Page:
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Employment Resources: Five Steps for Finding a New Job

A woman reads various employment resources and books at a large white desk in front of a window.

The Congressional Budget Office believes the unemployment rate will hit 16% during the summer of 2020 due to the impact of the coronavirus. With so many people on the hunt for a new job, landing an interview and getting hired is going to prove difficult for many. But the truth is that getting a new job isn’t always easy even in the best of times, which is why using all possible employment resources is important.

Follow these five steps to leverage employment resources to help make your job hunt success more likely.

1. Set Yourself Apart with New Skills

If you find yourself unemployed for any reason—especially during an economic downturn such as the one related to the COVID-19 pandemic—you might not be able to find a job right away. It’s a good idea to turn to unemployment benefits if you qualify to help you cover expenses while you hunt for a new job.

Then, consider finding ways to make yourself
more attractive to potential employers. During times when the unemployment
numbers are particularly high, you can bet that your resume is going to be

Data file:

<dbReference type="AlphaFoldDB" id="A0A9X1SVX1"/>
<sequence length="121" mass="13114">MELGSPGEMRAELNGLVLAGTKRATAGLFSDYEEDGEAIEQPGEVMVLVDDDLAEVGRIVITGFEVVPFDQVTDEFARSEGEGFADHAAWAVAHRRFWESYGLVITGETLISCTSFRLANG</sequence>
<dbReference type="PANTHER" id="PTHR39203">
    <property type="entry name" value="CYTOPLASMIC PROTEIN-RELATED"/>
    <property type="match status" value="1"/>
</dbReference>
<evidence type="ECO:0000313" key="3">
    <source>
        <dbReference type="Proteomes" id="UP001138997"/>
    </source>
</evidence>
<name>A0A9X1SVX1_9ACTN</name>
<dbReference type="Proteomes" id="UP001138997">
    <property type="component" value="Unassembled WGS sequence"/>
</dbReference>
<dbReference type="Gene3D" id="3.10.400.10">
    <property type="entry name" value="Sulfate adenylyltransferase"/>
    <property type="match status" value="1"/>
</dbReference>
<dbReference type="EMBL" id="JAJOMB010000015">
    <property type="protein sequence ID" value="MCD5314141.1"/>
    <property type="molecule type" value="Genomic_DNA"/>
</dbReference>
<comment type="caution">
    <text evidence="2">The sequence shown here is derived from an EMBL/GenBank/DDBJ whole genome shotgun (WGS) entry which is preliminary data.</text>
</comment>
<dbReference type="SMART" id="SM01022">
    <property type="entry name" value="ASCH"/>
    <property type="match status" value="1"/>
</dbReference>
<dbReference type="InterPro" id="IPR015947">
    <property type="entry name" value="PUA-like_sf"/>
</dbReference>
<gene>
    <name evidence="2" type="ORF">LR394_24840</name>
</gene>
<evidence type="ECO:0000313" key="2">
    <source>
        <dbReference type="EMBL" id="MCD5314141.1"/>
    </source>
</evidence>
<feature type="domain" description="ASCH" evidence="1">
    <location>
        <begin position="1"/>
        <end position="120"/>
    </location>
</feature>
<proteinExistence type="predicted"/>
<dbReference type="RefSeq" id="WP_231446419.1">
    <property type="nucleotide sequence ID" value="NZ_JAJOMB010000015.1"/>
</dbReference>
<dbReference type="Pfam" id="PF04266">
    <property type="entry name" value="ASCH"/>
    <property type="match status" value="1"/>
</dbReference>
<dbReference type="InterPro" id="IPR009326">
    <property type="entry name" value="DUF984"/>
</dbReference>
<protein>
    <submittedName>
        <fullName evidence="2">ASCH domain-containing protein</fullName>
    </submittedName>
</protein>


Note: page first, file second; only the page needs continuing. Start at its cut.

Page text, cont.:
competing with many others. If you’re able to demonstrate a skill that others
don’t have, you can set yourself apart during the application process.

Consider using your time during unemployment to learn skills that complement your existing ones—especially if other people with similar education and experience backgrounds might not have those skills. One way you can do this is to sign up for online courses through a service like Coursera. You can add skills such as data analytics, coding languages, spreadsheet use, or business analytics to your resume.

Learn New Skills with Coursera

2. Add Your Skills to a Well-Rounded, Engaging Resume

Once you have those new skills, you need to find the best way to work them into your resume. If you’re looking for a job at the same time everyone else is, your resume must be high-quality and engaging to capture the attention of hiring managers. But it also has to have all the right words and phrases to get past applicant screening software. That’s technology many employers use to filters out resumes that don’t meet the job qualifications.

Balancing all of that within a short document that must also convey your education, experience and passion for the job can be daunting. Many people turn to online templates to help them create a resume. But that tactic can leave your document looking exactly like everyone else’s. Instead, you might consider using a resume service such as Monster.com to ensure your resume is as powerful as possible.

Improve Your Resume with Monster

3. Upload Your Resume to a Job Site

Armed with new skills and a killer resume, you next need to put yourself out into the job market in effective ways. Consider uploading your resume to a site such as ZipRecruiter. ZipRecruiter lets you search for job openings by region, niche or keyword. You can apply directly for open positions, but you can also upload your professionally written resume so recruiters and headhunters can find you.

Find a New Job on ZipRecruiter

4. Use Networking Resources